With time people have changed their traditions and lifestyles which has resulted in more pressure on earth and our environment. But now there is a growing recognition that culture and arts are capable of contributing to finding creative solutions for global challenges. The preservation of the environment is directly connected to betterment of human kind and the treatment of the environment is impacted by existing cultural practices of communities. Therefore, environmental and cultural factors should be seen in a more collaborative way. By addressing all such concerns, the aim is to make the community and government take collective actions to save our natural environments through social innovations, revival of the diminishing traditional sustainable practices, and a recognition to start the change from within our own selves. As an artist I try to bring attention to our every action around sustainability and climate change, because it is time that we all take a stand rather than continue living in ignorance about the reality that we are facing today.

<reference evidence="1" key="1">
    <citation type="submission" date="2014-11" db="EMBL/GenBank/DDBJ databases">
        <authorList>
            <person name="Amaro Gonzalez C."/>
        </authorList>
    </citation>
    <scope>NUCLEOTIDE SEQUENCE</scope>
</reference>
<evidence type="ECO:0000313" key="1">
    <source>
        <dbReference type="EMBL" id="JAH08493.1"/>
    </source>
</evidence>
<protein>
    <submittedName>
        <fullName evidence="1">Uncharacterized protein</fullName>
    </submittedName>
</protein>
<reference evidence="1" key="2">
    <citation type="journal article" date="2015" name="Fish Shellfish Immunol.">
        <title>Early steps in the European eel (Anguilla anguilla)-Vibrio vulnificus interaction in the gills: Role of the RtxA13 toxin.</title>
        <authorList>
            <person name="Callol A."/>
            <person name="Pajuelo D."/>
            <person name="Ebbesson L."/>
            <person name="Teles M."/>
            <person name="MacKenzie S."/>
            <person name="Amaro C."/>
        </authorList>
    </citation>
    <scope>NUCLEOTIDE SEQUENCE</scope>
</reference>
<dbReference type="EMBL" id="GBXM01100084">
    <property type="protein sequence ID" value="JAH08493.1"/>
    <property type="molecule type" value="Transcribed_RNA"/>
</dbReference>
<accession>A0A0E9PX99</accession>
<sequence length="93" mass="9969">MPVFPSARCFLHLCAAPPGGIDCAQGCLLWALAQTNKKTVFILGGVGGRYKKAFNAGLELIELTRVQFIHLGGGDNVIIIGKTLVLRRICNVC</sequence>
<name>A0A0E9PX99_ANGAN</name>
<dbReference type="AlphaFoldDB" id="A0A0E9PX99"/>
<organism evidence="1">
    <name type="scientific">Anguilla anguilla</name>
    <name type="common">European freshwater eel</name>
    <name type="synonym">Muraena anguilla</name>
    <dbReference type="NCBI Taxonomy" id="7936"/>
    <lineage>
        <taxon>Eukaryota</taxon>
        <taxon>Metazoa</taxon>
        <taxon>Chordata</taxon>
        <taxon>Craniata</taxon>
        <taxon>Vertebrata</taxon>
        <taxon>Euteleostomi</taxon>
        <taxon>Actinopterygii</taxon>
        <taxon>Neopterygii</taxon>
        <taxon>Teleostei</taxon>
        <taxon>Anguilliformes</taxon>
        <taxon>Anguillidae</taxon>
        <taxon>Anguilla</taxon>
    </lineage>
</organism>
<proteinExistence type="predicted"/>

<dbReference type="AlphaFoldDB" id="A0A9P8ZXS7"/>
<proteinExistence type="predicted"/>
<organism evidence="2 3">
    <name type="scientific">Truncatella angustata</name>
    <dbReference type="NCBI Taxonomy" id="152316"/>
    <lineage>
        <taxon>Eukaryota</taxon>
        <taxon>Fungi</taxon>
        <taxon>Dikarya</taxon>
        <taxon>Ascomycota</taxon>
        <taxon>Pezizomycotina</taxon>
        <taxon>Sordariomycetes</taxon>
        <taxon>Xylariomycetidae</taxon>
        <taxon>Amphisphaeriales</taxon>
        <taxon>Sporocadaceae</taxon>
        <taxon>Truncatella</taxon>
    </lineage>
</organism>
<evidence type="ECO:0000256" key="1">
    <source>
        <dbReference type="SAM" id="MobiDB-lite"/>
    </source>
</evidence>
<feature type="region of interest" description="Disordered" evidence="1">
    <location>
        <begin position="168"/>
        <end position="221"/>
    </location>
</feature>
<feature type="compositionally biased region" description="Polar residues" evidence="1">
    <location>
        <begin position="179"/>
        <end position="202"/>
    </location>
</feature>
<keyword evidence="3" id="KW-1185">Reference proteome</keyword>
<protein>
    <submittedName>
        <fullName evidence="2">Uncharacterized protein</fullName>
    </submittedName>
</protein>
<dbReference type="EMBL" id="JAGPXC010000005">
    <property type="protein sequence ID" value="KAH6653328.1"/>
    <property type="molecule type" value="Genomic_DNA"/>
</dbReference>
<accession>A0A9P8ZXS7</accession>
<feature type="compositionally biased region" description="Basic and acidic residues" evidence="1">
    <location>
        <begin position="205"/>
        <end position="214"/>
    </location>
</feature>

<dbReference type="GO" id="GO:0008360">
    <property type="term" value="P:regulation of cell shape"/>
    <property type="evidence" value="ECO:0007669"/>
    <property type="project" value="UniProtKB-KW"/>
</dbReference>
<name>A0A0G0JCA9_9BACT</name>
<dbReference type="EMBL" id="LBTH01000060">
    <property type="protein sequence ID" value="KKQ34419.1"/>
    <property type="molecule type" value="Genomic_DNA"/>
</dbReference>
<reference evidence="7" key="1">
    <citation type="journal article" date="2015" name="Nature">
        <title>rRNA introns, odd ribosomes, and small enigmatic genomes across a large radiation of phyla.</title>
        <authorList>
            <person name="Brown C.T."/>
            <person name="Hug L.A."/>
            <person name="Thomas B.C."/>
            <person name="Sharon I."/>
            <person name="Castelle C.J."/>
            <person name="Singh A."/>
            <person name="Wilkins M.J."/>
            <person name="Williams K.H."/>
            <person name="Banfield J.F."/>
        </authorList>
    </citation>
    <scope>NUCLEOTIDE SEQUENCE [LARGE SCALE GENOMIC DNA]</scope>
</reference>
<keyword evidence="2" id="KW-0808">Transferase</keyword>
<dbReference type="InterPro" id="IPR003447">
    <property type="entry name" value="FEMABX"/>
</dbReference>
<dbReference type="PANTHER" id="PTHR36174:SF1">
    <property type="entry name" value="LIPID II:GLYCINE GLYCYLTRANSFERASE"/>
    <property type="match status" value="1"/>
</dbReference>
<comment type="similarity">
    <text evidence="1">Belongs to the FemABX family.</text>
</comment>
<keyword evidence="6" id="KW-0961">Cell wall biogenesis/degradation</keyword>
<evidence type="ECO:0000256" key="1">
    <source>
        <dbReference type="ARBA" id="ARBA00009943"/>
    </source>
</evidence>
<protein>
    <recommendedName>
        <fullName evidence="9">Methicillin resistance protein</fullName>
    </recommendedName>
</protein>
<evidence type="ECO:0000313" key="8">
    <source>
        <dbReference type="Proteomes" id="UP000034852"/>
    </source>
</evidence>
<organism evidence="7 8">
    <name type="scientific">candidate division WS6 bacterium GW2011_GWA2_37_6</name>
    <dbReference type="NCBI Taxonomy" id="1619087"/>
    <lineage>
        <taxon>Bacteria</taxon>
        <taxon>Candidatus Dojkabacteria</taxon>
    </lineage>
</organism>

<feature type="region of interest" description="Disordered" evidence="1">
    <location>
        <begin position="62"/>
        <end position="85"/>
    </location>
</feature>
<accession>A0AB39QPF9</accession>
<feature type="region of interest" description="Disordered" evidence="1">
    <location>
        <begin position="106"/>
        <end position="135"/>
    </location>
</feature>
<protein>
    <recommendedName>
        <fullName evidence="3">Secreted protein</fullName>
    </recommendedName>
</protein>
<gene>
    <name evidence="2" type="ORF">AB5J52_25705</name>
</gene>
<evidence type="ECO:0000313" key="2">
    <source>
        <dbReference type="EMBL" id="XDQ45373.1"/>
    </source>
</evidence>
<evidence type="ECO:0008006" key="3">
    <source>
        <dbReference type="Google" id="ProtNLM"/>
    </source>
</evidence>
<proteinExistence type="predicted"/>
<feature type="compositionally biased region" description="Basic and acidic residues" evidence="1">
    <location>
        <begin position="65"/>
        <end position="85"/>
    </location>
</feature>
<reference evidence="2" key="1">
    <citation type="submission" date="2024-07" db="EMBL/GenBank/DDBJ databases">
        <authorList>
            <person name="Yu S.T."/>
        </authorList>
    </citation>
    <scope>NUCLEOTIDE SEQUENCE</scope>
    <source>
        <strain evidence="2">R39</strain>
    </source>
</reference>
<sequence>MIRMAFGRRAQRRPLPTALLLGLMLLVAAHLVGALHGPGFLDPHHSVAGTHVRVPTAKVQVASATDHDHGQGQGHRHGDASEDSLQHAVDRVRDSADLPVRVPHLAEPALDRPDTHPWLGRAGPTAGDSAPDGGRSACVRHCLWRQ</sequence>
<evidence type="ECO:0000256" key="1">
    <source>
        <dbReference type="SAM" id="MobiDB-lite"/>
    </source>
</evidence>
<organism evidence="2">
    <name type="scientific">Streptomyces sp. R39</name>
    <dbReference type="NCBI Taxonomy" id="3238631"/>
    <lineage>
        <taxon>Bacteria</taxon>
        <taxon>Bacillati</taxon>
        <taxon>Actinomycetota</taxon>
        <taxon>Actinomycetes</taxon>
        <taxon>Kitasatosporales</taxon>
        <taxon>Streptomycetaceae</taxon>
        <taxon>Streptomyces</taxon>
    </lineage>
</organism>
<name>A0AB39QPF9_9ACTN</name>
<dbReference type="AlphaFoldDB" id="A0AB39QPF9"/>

I feel that art has a potential to act as an agent of change. It is now becoming more popular as artists are exploring innovative methods and techniques to express their creativities. What is really fascinating is the fact that an artist and a scientist can now think of working together in order to generate a way of thinking and knowledge sharing. Eco art has enabled us to re-think and re-interpret the relationship between human and nature. Though the fields of a scientist and an artist are different, what brings them together is the common fact that both fields act out of curiosity towards a subject or topic and both try to bring it into real terms through different methodologies so that others can see it too.